I try to help my fourth- and sixth-grade sons with their math, but I often find myself saying, “I have no idea.”
Their teachers have been a wonderful resource and very patient with our questions, but as I watch the almost nightly struggles with homework, I wonder whether I should seek additional help outside of school.
Should I hire a tutor?
There are several signs that may indicate a child needs extra help, according to Jessica Bradtke, a school counselor for grades 9-12 at Weedsport Jr./Sr. High School in Cayuga County. She suggests watching for failing grades or grades that are consistently lower than typical performance, homework avoidance and teacher feedback that interventions have been attempted, including academic intervention services (AIS), but the student is still struggling.
Reaching out to your child’s teachers and school to see what extra help may be available is a good first step if you see your child struggling in school. But if you feel like you’ve exhausted the options, it may be time to look for help.
There are a number of benefits to students who work with a tutor, according to the National Tutoring Association, a not-for-profit education association.
“The goal for every tutor should be overall progress for the student, which is measured in academic success, improved self-esteem, and increased independence as a learner,” according to the National Tutoring Association. “Tutors deliver content information, they motivate, coach, challenge, and provide feedback to students. Well-trained and experienced tutors work with the student’s overall study skills, not just the academic assignment at hand.”
Linda Seymour, an elementary reading teacher in the Bethlehem Central School District in Albany County, said she primarily tutors students during the summer months when they are at risk for losing some of the skills they learned during the school year, a phenomenon sometimes called summer slide.
“It lets them start in September where they were when school ended, or even a little bit ahead,” said Seymour, who has tutored for about 10 years, served as a response to intervention (RTI) teacher for 19 years and was an elementary classroom teacher for eight years before that.
Tutoring can also be beneficial for those students who may be below grade level and need an extra boost, she said. Sometimes parents ask for a tutor because they have a hard time getting their child to do the work with them. Seymour said she tries to make her time with the students she tutors fun while still targeting areas where they may need extra help.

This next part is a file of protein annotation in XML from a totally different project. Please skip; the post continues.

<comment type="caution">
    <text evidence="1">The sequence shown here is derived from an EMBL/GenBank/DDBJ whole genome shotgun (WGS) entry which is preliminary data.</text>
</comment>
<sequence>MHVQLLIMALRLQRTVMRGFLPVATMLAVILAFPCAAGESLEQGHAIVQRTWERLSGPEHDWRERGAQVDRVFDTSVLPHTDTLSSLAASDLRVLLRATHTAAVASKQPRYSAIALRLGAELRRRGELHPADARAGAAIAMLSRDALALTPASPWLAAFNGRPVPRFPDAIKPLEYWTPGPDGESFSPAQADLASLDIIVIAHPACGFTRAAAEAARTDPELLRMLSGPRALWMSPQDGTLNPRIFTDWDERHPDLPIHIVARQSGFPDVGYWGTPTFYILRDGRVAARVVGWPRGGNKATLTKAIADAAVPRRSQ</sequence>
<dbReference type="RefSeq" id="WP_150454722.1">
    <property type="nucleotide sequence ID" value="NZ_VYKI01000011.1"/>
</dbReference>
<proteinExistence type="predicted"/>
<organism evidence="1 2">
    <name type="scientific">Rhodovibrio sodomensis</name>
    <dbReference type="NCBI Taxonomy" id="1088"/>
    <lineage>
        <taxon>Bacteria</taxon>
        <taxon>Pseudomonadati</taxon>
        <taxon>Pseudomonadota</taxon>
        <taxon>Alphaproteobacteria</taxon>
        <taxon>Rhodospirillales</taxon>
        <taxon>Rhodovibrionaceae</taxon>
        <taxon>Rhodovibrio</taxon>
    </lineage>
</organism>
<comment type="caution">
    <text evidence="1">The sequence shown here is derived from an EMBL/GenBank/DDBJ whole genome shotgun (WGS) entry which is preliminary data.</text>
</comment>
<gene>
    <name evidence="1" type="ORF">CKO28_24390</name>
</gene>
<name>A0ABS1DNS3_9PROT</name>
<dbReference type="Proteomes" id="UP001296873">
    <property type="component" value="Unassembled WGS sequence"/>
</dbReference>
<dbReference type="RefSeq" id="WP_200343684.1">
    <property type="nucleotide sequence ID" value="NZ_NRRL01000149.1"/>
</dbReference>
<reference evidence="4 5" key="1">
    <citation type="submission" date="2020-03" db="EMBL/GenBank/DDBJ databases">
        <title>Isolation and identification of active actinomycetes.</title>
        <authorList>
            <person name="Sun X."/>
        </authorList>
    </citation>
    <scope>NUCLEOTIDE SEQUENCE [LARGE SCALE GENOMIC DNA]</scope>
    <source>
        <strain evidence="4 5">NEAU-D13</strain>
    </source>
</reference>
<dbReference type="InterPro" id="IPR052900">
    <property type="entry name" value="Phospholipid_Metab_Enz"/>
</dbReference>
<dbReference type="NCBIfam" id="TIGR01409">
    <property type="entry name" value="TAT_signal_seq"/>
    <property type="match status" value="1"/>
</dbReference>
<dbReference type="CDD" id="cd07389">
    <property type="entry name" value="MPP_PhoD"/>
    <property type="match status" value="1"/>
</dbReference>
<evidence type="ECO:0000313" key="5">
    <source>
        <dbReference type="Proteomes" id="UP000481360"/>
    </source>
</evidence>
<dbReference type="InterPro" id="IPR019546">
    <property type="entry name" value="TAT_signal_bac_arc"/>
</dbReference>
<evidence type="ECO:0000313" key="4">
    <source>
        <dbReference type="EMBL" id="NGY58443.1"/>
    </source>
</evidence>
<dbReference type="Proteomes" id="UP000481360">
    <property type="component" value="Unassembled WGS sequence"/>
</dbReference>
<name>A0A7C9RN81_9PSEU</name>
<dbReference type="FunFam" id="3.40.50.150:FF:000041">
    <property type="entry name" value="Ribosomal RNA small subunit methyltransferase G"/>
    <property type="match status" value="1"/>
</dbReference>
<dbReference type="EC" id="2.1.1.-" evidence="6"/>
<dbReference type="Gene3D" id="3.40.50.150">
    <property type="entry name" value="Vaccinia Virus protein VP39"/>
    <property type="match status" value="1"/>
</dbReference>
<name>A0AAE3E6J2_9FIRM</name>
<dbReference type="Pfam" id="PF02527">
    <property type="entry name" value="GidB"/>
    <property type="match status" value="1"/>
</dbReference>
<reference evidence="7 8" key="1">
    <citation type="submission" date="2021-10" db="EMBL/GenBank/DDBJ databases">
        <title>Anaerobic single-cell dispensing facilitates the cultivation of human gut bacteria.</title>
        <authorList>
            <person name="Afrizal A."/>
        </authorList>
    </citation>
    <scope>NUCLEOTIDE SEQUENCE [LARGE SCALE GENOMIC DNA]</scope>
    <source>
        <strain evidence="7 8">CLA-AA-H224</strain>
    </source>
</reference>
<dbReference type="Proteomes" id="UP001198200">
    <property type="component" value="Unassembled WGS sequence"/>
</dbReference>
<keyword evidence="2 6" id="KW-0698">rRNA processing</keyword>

“I really try to target where their deficits are,” she said.
Typically tutors will communicate with a student’s teaching team to get information about what they are working on, including current assignments, so an individualized approach to the current work load can be created, according to Bradtke.
Tutoring also may have benefits in addition to improved academic achievement. According to the National Tutoring Association, parents may also see their child’s self-confidence and self-esteem increase as their academic achievement grows.
While we still struggle with homework, we’ve been lucky in that some of my sons’ teachers have posted online short videos showing examples of the strategies that may be used to complete their math assignments. I know their teachers are going the extra mile to support our at-home struggles. But it’s nice to know that if we reach a point where more help is needed, a tutor could be the answer.
Other benefits from tutoring
- Improves attitude towards the subject matter and school in general
- Encourages greater persistence in completing tasks and courses
- Encourages the use of appropriate and efficient learning and study strategies
- Provides an opportunity for individualized instruction
- Provides opportunities for questions and clarification of difficult concepts
- Provides additional review and practice of difficult material
Source: National Tutoring Association
Hiring a tutor
So you’ve decided you want to hire a tutor. Now what?
“What to consider before hiring a tutor” from the National Tutoring Association has a wealth of information and tips on how to proceed.
Nancy Cole is a public information specialist and grant writer for Capital Region BOCES. She lives in Onondaga County with her fourth- and sixth-grade sons.